Hands up, who remembers this picture?
It’s pretty old, but it exploded into a plethora of memes, debates and jokes when it first appeared.
“OMG, how safe can we feel if the people in charge of defending us can’t even bother to carry their own bags??”
As exaggerated as some reactions may have been, I felt this anecdote was quite telling of the over-bearing role we Singaporeans have given to maids.
It seems like everywhere I look, there’s a family made up of perfectly healthy and balanced individuals being served by a maid, catering to their every need, no matter how big (pretty sure it’s illegal to have your maid help you selling stuff in your stall) or how small (what, you can’t open you own car door?).
Today, we can’t even use the word “maid” anymore. It’s “domestic helper”.
But I can’t help but find the change of words quite interesting; it shows that maids have gone from doing traditional cleaning duties (dusting, washing, ironing, or cooking) to basically running entire households (shopping, baby-sitting, budgeting, car-washing, etc.).
In many cases, “Domestic helper” even includes such random tasks as helping the kids with homework, helping mum with cooking, helping dad repair the car, walking/grooming the family dog, helping grandpa go to the toilet, helping the neighbours organise a BBQ, helping the NS man carry his heavy bag, etc.
I know what you’re thinking… nothing wrong with that type of work right? After all, they are being paid (a-ha, the magic word) to do their job. But since they’re doing the job of a parent, teacher, cleaner, baby-sitter, admin assistant, pet-carer, and who knows what else, shouldn’t they also get the salary for each of these roles?
Of course not! Instead we whine and cry when they ask for one day off a week.
I’ll be fair – not all maids are in the same boat; my neighbour’s maid has got to be one of the highest paid maids in the country – she’s had a % pay bump every year since 1992, and she happily supplements this by cleaning other people’s houses on her days off.
She spends next to nothing and has sent most of her income back home over the years, such that her husband now runs a successful business back in the Philippines. They are landowners and – beat this – she told me a few years back that they’d hired a maid to take care of her grandson. How ironic, right?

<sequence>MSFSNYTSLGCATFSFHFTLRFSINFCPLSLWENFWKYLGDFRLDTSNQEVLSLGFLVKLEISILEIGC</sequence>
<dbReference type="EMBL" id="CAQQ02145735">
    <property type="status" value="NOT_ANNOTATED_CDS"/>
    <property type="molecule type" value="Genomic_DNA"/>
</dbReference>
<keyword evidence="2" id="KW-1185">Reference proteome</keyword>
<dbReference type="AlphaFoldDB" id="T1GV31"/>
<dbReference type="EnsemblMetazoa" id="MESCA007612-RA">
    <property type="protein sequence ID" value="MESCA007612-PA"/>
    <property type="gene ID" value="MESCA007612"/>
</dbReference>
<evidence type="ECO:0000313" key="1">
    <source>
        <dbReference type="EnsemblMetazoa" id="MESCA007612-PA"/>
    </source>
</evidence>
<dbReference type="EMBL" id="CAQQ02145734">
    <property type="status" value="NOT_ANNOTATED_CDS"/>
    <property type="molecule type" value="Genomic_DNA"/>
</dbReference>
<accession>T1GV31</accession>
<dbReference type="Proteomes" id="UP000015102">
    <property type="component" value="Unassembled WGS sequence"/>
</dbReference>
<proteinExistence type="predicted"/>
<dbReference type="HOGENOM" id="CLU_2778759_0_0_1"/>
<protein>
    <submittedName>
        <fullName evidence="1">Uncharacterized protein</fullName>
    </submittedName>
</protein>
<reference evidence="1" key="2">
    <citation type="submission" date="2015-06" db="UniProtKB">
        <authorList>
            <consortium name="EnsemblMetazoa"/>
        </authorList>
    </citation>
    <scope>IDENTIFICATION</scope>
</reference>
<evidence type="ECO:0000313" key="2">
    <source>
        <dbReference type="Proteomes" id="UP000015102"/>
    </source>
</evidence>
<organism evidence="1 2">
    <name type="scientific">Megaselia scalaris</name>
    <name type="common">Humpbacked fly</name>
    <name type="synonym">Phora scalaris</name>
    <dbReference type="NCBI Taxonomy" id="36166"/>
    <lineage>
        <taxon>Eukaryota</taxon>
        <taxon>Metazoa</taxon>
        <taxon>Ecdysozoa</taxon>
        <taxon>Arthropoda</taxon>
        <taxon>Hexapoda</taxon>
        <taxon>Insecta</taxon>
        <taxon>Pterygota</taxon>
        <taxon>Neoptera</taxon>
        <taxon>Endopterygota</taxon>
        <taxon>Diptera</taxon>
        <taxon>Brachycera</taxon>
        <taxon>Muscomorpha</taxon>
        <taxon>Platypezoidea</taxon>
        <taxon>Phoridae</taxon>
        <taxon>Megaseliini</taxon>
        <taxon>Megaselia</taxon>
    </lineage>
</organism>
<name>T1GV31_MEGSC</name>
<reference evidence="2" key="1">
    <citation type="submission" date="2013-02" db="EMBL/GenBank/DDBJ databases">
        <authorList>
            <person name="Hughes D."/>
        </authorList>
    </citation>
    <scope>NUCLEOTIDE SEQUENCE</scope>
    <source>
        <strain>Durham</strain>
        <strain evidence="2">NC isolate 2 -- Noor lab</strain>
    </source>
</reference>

Let’s not hide the fact also. Some maids in Singapore live in very dire conditions, either by not being paid or getting abused. But I hope these cases are a minority and will never lead to them being brutally killed as has happened in other countries!
The bottom line is: maids play an important economic role in Singapore. Thanks to their hard work, mothers can take time to work, families can get out of the house and spend money, and their families back in their country can live better than before.
But what I don’t get is this: how come there are many countries out there who live just as well as we do, and don’t feel the need to delegate everything to someone who’s poorly paid (and sometimes poorly treated)?
Do we really need to rely on maids for everything?
Think about it: what sort of impact will this habit have on Singapore in the long run? Aren’t we just contributing to raising a generation of people who have never done anything for themselves, who don’t like effort, and who are used to getting things their way?
How is that going to impact Singapore society as a whole in the future?
Let me look in the crystal ball: professionals become extremely sensitive and can’t take criticism; they’d rather quit a job rather than accept their flaws and work on themselves.
University students aren’t used to taking initiative or facing obstacles, so they instinctively take the easy way out when it comes to tough projects.
And even full-grown citizens seem to be very happy letting other people come up with solutions to their problems, as long as it means not dirtying their hands more than necessary. Even voting is a huge effort to them!
I think the real issue is that people see the maid as someone who will take over their responsibilities and do everything for them, instead of someone they can count on as support to help them balance their responsibilities.
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